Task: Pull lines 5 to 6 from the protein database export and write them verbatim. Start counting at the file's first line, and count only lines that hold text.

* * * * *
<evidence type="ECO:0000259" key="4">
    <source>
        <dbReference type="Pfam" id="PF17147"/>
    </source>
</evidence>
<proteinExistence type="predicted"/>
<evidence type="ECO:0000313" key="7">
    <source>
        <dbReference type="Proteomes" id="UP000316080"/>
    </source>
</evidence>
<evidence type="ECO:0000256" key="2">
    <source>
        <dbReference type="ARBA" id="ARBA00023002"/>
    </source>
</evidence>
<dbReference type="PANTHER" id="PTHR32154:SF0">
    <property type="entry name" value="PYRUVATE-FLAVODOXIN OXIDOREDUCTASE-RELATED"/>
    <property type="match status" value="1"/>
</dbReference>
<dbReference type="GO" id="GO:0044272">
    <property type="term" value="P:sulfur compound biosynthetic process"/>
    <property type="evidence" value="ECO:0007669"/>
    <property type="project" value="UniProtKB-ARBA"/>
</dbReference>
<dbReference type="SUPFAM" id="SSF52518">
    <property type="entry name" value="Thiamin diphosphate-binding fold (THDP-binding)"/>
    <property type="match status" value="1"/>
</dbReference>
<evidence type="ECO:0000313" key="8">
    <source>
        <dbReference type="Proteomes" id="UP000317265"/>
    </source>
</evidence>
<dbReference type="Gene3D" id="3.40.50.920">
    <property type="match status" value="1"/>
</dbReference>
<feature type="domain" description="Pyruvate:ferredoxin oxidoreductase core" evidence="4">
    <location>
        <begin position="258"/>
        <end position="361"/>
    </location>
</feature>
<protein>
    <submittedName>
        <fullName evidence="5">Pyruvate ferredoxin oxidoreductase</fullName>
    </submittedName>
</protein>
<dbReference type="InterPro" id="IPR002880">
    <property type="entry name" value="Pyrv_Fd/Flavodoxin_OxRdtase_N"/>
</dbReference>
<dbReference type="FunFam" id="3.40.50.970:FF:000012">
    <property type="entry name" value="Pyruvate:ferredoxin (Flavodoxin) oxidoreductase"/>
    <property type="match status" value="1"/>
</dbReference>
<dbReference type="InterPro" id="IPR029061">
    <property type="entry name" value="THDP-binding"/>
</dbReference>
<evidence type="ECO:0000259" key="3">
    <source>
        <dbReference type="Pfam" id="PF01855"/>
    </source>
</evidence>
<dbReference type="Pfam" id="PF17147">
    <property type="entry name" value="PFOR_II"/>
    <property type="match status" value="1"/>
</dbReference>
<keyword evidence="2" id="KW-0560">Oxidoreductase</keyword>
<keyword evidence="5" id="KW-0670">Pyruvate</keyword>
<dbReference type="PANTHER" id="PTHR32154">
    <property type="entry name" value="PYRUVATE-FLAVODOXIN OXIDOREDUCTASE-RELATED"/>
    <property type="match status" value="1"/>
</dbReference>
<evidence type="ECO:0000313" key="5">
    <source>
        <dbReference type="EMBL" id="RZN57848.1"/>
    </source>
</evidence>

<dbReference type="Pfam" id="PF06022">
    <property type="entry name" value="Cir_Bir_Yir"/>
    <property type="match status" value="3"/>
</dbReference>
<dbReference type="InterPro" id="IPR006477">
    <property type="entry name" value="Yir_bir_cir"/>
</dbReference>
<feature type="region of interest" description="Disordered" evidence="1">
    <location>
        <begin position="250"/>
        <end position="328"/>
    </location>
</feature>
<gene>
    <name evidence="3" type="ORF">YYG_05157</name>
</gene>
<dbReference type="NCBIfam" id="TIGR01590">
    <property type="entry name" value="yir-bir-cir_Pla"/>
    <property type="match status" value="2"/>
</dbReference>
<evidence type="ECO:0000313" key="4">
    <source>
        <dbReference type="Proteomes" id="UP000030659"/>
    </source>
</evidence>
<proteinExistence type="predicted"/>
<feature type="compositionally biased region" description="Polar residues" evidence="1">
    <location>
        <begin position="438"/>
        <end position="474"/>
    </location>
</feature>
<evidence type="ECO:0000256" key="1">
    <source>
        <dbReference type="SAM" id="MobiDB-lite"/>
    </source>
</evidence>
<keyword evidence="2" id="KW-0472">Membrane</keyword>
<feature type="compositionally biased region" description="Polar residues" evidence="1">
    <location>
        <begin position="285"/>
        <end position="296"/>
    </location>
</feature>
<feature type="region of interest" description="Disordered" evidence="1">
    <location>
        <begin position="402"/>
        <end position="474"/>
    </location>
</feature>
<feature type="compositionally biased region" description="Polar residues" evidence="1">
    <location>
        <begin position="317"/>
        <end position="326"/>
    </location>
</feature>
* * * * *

</evidence>
<proteinExistence type="predicted"/>